How to Calculate Home Equity Line Payment

By Tamon

Home Equity Line of CreditIf you are in the market shopping for or planning to hit the market for the best home equity line of credit, there is a possibility that you need to know how to calculate a home equity payment. Today, this process has been simplified with hundreds of online home equity line of credit calculators or (HELOC payment calculator) which automatically generate a monthly payment spreadsheet. However, knowing how to use your pen and paper to manually calculate your home equity line payment is vital.

In order to calculate your home equity line payments, you have to consider the different periods (draw period and payment period). However, calculating HELOC payments, during both periods, is simple if you have the right information.

As a point of caution, before you take a decision or consider a home equity line of credit, you should weigh carefully the costs of getting it against the benefits. While there are more over hundreds of companies that provide this type of credit, you should conduct a thorough research and shop for the credit terms that best meet your borrowing objectives without posing undue financial risks. And remember, if you fail to repay the amounts you’ve borrowed, plus the interest, that could just mean losing your home.

Before we go on to learn how to calculate a home equity line payment, it’s important for us to understand what a home equity line of credit (HELOC) is about.


What is a Home Equity Line of Credit?

A home equity line of credit (Also known as a HELOC) is a form of revolving credit in which allows you to borrow funds on an as-needed basis against your home. Put another way, it’s a form of mortgage loan where your home serves as collateral. Because a home is often considered a consumer’s most valuable asset, many homeowners choose this form of credit only for major expenses, such as consolidating debt, home improvements, medical bills, buying a car, or education, and choose not to use them for day-to-day expenses.

With a home equity line of credit, you will be approved only for a specific amount of credit. Most credit lenders set the credit limit on a home equity line by taking a percentage, usually 80% of the home’s appraised value and subtracting from that the balance owed on the existing mortgage.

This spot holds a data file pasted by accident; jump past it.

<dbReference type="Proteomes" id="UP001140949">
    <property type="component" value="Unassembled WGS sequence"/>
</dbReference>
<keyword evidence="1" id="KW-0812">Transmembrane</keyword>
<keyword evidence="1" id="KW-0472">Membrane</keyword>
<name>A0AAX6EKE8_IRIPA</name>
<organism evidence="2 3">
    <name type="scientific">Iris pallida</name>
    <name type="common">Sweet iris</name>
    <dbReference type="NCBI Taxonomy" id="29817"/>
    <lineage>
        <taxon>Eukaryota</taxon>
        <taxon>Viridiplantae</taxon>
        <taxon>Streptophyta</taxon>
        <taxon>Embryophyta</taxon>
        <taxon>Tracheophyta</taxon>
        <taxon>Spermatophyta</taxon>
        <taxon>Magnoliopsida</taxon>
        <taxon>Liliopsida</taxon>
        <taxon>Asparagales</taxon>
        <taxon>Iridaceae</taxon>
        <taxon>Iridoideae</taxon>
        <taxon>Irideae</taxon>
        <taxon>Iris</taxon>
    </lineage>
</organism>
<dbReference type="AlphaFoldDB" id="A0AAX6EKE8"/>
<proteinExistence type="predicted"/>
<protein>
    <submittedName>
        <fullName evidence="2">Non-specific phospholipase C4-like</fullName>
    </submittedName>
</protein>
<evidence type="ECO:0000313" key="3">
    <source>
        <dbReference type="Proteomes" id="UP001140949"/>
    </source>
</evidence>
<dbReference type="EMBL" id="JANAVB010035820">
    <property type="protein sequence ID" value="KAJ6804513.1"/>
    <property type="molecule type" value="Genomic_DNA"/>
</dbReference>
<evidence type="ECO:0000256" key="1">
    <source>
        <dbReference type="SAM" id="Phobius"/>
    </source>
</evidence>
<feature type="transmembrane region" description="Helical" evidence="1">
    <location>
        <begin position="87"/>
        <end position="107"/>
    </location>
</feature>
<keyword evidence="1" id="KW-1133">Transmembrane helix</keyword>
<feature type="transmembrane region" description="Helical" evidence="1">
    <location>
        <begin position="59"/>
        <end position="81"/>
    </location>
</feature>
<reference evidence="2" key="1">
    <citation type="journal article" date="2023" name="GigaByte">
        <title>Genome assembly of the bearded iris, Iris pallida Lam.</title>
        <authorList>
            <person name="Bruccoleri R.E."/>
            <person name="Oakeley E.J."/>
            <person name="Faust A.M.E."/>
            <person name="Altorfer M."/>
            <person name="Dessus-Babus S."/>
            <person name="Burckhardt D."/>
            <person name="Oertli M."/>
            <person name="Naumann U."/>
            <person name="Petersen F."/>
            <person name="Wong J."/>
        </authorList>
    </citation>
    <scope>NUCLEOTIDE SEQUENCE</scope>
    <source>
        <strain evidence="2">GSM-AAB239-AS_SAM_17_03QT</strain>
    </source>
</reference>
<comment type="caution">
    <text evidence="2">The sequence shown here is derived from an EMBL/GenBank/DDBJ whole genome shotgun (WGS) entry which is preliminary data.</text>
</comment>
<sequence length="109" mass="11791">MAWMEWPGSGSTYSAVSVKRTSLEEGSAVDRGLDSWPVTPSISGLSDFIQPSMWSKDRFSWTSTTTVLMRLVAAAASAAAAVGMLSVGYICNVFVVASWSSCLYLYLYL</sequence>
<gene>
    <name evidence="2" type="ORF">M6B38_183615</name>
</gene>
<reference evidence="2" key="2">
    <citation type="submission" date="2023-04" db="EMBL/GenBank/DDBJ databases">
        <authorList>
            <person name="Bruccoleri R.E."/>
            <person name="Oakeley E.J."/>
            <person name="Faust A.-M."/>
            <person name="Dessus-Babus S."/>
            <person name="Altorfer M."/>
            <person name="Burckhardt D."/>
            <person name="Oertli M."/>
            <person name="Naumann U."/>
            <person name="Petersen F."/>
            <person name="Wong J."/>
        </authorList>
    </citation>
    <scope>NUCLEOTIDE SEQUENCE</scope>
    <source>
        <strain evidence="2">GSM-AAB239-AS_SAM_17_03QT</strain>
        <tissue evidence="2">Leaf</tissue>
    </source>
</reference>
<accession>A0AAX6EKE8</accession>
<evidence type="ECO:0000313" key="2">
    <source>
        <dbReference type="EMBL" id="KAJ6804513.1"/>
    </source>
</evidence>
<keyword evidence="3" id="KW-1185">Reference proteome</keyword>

Consider a scenario where the appraised value of home $100,000. If the credit limit is 75%. Then the total credit worthiness will be 75% of $100,000 which is $75,000. This means that, the lender will be willing to loan a total of $75,000 against your house as the collateral. If you still have a mortgage loan on this house worth $25,000, this mortgage loan will be deducted from this amount. Therefore, the potential home equity line of credit would be $50,000

In determining your actual home equity credit limit, the lender will also have to consider your ability to repay the home equity loan, principal and interest, by looking at your credit history, debts, income, and other financial obligations.

Many home equity plans set a fixed period, (e.g. 10 years) during which you can borrow money (draw period). At the end of this period (draw period), you may be allowed to renew the home equity loan. However, if your plan does not provide for renewals, you will not be allowed to borrow additional money once the period has ended. Some plans may allow repayment over a fixed period, the repayment period, such as over 10 years while others may require you to make a full payment of any outstanding balance at the end of the period.

Once approved for a home equity loan, you will most likely be able to borrow up to your credit limit whenever you want, during the draw period. Typically, you will use special checks to draw on your line of credit. Some plans allow borrowers to draw with their credit card or other means.

There may be other limitations on how you use the line of credit. While some plans may require you to borrow a minimum amount, say $500, each time you draw on the line or keep a minimum amount outstanding, others may require that you take an initial advance when the home equity loan is set up.


Variable and Fixed Interest Rates

Home equity line of credit are generally provided at either a variable interest rate (meaning the monthly payment will change as the interest rate changes), or a fixed interest rate (meaning the payment do not change or fluctuate during the whole payment period). Though a home equity provides you with access to a huge amount of money, you may choose not to use the entire amount of money. This way, you will be expected to pay for just what you actually used plus the interest.